Thursday, July 01, 2004

To the reader who asked about my sister:

When time permits, my sister checks in here and reads these oddball posts. Why are they odd? Because her life in Warsaw could not be more different than mine here in Madison. I must appear nothing short of eccentric, writing about Ligurian cakes and blogger dinners. But she skims over this voluminous material nonetheless, because she is a kind person and because she cares, even though there is this great distance between us, a whole ocean and half a continent on each side.

She is a year older and a few inches shorter. From early in my childhood, I have regarded her as stunning to look at. She has the olive complexion, the chestnut hair, the delicate frame that catches your eye. I keep telling my mother that we must have gypsy blood running through because how else do you explain these very un-Slavic features? My mom used to agree, but for some time now she pretends she doesn’t know what I am talking about. I guess gypsy blood is no longer something that she wants to flaunt to the Public Out There.

When I felt inspired as a child to dance wildly around the house, I would make everyone tear-up with laughter (I didn’t intend to be funny, it was my best imitation of ballet). But Eliza* had grace. There were times when femininity was a desirable label for girls. Eliza oozed femininity. I ran (I still often run if I am in a hurry), she floated. I rode bikes through puddles and dug holes on the river beach; she sat back and watched with her beautiful big brown eyes. I filled pages and pages of numerous notebooks with rambling journal-like notes. She painted sunsets and birch groves and buttercups with delicate stems.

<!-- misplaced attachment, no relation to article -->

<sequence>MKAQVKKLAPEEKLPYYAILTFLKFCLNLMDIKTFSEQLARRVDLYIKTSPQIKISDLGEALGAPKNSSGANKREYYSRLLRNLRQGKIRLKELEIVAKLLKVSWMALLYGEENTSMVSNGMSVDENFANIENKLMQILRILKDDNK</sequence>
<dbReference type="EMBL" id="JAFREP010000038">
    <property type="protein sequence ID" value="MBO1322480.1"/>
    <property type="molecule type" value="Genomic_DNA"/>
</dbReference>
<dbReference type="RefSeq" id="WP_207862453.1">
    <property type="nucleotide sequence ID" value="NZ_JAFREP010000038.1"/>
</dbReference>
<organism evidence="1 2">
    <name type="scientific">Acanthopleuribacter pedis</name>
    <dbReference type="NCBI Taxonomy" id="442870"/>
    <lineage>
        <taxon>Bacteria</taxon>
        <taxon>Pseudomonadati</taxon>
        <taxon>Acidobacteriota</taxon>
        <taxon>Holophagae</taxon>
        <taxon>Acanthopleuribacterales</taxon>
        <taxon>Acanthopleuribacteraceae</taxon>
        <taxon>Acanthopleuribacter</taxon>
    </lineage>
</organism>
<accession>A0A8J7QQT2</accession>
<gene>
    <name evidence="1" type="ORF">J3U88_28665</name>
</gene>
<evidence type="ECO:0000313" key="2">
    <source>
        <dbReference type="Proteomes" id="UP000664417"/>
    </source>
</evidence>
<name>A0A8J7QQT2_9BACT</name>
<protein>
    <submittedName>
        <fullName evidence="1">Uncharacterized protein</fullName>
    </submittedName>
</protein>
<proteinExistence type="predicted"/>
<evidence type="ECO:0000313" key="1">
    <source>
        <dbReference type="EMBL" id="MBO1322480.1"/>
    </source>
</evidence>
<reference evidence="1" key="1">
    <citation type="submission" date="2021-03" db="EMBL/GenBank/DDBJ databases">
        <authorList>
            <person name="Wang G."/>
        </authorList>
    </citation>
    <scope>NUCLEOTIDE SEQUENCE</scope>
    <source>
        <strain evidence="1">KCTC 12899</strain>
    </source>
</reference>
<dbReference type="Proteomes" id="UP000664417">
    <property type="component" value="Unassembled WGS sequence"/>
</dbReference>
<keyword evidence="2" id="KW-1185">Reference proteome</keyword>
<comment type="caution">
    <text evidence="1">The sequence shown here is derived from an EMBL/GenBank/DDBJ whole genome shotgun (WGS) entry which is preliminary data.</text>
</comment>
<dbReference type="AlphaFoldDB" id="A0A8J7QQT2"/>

A reader asked me just yesterday if it’s hard living so far away. Most definitely. When I visit once a year, she gives me her room and always puts small bunches of flowers on the night table – great fistfuls of lilies of the valley in spring, pots of primroses in winter. We often drive to the village where my grandparents once lived (and we did as well, during our pre-preschool years) and where she is now trying to restore, with the help of her son, Chris, the house that my grandfather built. It’s slow going. But she is patient. I’m not. She is.

This photo of the river (with the terrific sandy bottom and waist-deep waters) that runs past my grandparents' house in the village of "Gniazdowo" was taken by me in 1973; obviously it was not a crowded landscape then or during my childhood. It still isn't.


River Liwiec, north-east Poland, 1973 Posted by Hello

Here’s a photo of the two of us (possibly the last one taken where she is still taller than me; soon after I shot up while she stayed petite). We are at the Baltic Sea. I am 5, she is 6. I am cold (according to me, it is always cold by the Baltic Sea), she is not. Gypsy blood, I tell you.


Eliza & Nina, 1958 Posted by Hello

*Her name is Eliza, and anyone who pronounces it E-lie-zah will have to withstand a glare from me, because this is NOT how she appears to me. She is E-lee-zah.

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